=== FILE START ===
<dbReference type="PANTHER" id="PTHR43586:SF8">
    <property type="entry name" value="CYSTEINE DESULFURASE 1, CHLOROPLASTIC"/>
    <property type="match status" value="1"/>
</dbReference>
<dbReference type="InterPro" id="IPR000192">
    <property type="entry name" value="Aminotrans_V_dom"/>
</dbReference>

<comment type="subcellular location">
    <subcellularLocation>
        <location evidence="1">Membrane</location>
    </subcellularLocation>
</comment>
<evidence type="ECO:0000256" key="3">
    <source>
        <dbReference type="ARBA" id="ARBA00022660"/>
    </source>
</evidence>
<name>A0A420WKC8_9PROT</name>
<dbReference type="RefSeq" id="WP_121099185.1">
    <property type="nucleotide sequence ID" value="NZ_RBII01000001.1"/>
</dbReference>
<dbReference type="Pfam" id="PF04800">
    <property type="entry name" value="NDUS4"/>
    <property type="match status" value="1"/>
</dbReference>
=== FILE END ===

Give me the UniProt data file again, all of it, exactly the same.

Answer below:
<dbReference type="PANTHER" id="PTHR43586:SF8">
    <property type="entry name" value="CYSTEINE DESULFURASE 1, CHLOROPLASTIC"/>
    <property type="match status" value="1"/>
</dbReference>
<dbReference type="InterPro" id="IPR000192">
    <property type="entry name" value="Aminotrans_V_dom"/>
</dbReference>

<comment type="subcellular location">
    <subcellularLocation>
        <location evidence="1">Membrane</location>
    </subcellularLocation>
</comment>
<evidence type="ECO:0000256" key="3">
    <source>
        <dbReference type="ARBA" id="ARBA00022660"/>
    </source>
</evidence>
<name>A0A420WKC8_9PROT</name>
<dbReference type="RefSeq" id="WP_121099185.1">
    <property type="nucleotide sequence ID" value="NZ_RBII01000001.1"/>
</dbReference>
<dbReference type="Pfam" id="PF04800">
    <property type="entry name" value="NDUS4"/>
    <property type="match status" value="1"/>
</dbReference>